I am fascinated by the complexity of the natural world and our own human anatomy. As an artist I have continually explored textures and abstracted forms, negative and positive spaces, light and shadow, linear elements that convey both connectedness and disconnection and, more recently, permanence and fragility. The calligraphic lines and the spaces in between them that I observe in the landscape and in my research about the brain and how we think, process information, and form memories are enigmatic languages to me, unique unto themselves, endlessly exquisite yet tenuous. Using waxes and other art materials I feel I can extend the meaning of my work beyond literal representation by creating layers of meaning, metaphor, translucency, physicality and fragility.
Two of the greatest characteristics of encaustic are plasticity and transparency that ultimately produce layers, the defining trait of this technique. “Cabin” is a literal presentation of layers of human existence. Encaustic is used to sculpt this story as archeology. “Layers” is also a literal interpretation of the word layers, as scraps of encaustic soaked paper are stacked in the translucent encaustic medium. The two memory pieces use the idea of layers of color, each representing a specific memory, stacked, rolled and sliced. Round slices become dimensionally skewed layers that are incorporated into a translucent bed of encaustic. These works recount the complex memories of life.
Works #1, 2 and 3
“De-tri-tus”, definition: waste or debris of any kind. Any yet, debris and decay are the first step to renewal, as matter breaks down to become reformed into something new… the never ending cycle of becoming again, of rebirth. There is beauty in decay, in the fragments of our leavings… the detritus delight us!
The Totem Trio are from a series inspired by African shaman masks, worn to communicate with those who dwell in the spirit world. These were created in recollection of a late miscarriage – to imagine a means for reaching out to our own lost ones.
These works are primarily made with encaustic, which is a form of art dating back to ancient Egypt. It involves mixing beeswax, damar resin and ground pigments and then applying this paint when melted to a surface. The wax starts to harden in seconds and has to be fused with heat to properly adhere to itself. Surfaces are built up with dozens of layers.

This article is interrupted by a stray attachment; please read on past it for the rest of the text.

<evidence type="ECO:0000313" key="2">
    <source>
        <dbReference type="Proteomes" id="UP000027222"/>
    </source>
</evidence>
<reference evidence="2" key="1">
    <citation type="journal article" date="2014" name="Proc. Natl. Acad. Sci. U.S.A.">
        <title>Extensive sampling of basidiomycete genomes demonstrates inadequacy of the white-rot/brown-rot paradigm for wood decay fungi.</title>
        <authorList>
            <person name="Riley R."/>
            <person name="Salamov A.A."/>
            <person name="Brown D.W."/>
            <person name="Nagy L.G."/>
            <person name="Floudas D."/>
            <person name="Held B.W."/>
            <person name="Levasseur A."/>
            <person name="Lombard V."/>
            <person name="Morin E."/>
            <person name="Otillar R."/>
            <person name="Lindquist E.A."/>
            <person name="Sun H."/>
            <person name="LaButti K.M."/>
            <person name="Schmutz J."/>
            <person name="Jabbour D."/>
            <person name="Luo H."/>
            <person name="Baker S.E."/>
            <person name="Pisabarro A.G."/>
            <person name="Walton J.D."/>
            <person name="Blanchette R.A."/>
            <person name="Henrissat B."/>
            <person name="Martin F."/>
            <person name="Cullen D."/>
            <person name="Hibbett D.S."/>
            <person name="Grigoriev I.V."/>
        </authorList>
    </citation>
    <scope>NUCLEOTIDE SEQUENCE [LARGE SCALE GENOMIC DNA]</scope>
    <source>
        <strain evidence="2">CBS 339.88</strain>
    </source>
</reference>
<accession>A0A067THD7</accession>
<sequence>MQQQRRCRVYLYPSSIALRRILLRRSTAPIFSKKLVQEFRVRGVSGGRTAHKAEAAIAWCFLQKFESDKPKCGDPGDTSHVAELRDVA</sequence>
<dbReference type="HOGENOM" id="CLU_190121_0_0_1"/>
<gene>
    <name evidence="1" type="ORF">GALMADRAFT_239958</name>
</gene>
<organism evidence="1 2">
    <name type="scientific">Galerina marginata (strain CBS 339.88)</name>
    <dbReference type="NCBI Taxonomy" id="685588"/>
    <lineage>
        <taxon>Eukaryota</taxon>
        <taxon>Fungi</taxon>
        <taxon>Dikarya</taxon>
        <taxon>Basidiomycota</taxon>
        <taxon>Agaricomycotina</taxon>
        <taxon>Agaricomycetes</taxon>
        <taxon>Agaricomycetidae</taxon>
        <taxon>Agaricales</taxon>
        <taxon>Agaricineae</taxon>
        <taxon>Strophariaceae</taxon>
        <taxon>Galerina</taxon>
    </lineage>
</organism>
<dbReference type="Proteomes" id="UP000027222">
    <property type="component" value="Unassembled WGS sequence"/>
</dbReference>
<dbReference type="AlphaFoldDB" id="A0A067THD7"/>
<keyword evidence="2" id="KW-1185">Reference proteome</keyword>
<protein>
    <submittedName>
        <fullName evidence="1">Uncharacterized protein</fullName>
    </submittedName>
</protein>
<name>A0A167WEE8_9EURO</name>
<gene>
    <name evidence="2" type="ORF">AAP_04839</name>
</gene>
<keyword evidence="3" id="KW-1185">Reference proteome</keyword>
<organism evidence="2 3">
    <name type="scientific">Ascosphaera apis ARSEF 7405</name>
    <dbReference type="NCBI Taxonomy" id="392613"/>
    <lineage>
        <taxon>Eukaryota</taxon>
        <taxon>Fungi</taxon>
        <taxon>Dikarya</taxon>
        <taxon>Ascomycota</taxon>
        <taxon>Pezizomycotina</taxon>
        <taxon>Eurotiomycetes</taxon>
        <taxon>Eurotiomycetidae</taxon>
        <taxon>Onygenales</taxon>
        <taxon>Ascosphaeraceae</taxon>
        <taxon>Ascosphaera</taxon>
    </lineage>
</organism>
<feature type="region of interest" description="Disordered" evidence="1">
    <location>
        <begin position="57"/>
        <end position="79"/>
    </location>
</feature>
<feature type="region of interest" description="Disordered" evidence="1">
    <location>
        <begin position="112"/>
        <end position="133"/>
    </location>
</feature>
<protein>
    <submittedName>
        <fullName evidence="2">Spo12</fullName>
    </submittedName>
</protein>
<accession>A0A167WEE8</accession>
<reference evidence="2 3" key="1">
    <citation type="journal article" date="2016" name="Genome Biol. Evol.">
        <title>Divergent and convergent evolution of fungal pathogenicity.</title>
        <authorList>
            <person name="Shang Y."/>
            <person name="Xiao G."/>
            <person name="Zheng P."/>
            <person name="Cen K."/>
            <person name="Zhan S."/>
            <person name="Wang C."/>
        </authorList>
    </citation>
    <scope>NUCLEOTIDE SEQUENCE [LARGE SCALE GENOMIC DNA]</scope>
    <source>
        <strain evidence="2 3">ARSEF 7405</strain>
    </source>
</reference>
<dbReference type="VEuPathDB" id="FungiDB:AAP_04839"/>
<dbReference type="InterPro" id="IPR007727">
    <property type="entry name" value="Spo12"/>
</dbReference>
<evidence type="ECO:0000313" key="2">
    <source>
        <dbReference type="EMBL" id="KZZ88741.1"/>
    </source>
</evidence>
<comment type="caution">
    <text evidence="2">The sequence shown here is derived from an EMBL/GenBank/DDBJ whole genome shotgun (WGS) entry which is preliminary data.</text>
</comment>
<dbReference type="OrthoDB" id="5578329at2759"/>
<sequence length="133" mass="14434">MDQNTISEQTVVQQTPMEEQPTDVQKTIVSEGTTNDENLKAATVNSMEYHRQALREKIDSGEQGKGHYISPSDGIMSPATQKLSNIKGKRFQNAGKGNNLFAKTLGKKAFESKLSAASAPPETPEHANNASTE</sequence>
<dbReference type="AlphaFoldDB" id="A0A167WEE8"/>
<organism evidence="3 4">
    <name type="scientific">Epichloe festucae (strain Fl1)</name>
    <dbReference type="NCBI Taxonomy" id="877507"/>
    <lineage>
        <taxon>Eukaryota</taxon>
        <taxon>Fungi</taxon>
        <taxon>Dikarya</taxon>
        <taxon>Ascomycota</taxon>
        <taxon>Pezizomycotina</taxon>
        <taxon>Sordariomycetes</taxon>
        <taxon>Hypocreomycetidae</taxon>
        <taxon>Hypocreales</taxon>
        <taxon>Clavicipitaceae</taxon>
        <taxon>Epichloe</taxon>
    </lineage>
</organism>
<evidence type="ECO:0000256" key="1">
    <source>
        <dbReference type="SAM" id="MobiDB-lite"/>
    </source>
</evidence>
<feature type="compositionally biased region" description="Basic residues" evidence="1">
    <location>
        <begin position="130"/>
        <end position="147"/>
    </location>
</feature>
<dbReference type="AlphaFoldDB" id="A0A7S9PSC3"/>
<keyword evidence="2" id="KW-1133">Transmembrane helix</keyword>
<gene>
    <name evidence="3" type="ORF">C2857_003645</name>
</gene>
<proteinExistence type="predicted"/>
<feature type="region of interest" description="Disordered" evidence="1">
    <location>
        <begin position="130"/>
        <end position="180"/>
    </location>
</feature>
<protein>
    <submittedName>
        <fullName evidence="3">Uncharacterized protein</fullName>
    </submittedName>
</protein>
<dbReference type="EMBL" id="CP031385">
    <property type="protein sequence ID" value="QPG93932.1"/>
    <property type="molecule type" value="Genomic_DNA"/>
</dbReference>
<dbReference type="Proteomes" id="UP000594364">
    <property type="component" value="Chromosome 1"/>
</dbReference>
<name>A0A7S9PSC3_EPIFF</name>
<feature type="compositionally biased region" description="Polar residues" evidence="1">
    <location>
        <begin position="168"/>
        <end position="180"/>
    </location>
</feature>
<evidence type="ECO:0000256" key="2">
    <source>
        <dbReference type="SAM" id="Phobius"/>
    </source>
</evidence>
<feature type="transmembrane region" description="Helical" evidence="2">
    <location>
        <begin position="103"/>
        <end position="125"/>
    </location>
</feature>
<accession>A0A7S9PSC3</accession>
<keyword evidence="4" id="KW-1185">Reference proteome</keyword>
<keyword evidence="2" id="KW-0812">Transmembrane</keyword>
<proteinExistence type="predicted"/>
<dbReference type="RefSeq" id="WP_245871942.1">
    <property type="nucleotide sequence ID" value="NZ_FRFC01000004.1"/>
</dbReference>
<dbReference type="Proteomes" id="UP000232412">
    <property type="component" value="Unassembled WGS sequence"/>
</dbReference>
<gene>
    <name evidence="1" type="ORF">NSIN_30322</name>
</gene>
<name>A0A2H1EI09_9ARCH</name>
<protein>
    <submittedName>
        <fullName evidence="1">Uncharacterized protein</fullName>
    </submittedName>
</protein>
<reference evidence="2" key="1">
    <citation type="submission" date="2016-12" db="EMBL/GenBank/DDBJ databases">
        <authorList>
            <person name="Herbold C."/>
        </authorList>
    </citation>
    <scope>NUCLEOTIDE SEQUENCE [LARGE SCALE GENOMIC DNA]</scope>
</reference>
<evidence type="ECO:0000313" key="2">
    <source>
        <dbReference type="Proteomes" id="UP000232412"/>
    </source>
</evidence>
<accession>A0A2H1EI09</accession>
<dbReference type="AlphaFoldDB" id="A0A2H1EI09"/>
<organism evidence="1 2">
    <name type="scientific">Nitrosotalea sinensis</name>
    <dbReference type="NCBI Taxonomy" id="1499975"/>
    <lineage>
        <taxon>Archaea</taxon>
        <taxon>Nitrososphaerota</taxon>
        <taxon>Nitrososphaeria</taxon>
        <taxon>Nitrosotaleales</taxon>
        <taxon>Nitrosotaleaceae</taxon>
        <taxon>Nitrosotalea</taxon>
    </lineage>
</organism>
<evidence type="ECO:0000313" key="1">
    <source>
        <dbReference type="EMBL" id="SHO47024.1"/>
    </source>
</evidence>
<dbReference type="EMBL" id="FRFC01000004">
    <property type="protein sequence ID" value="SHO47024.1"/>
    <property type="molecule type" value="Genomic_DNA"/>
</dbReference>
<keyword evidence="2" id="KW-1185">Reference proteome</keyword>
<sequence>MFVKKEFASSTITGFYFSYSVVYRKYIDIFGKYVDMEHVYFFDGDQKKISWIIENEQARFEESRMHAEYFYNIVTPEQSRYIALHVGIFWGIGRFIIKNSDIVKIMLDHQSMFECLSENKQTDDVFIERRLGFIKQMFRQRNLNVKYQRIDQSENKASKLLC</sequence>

My process is a combination of working on an idea that I want to express or just playing with materials, allowing my subconscious to make the decisions. The later is fun because suddenly I ‘awaken’ from a sort of trance or meditation, a place of no thought, to find something! pleasing has been created.
My work often incorporates visual movement. The flow of pigment, the rustle of leaves and the blur between land, water and air call to me.
This last year I have vacillated between nature and humanity in my art. These themes are interconnected as we can’t have humanity without our earth. Marble and I Bleed For You are about the two sides of how we see. One is as an object to admire and the other as the nitty gritty of reality. We look at earth and its splendors this way often. A pretty site on the wall or internet but do we see the aliveness and vulnerability of our water and air?
Light and Layering, rhythm and interruption, pattern and repetition is what I try to express with my paintings. I work on cotton paper fully saturated with hot wax in order to begin with a translucent surface that radiates light. With oil and wax I add layers of color to create more light – and then color creates form. These paintings are simple quotidian images from my close surroundings: fabric on the clothes line, flowers picked at a nearby wetland, trees in my yard, music by Charlie Parker – all backlit in full color.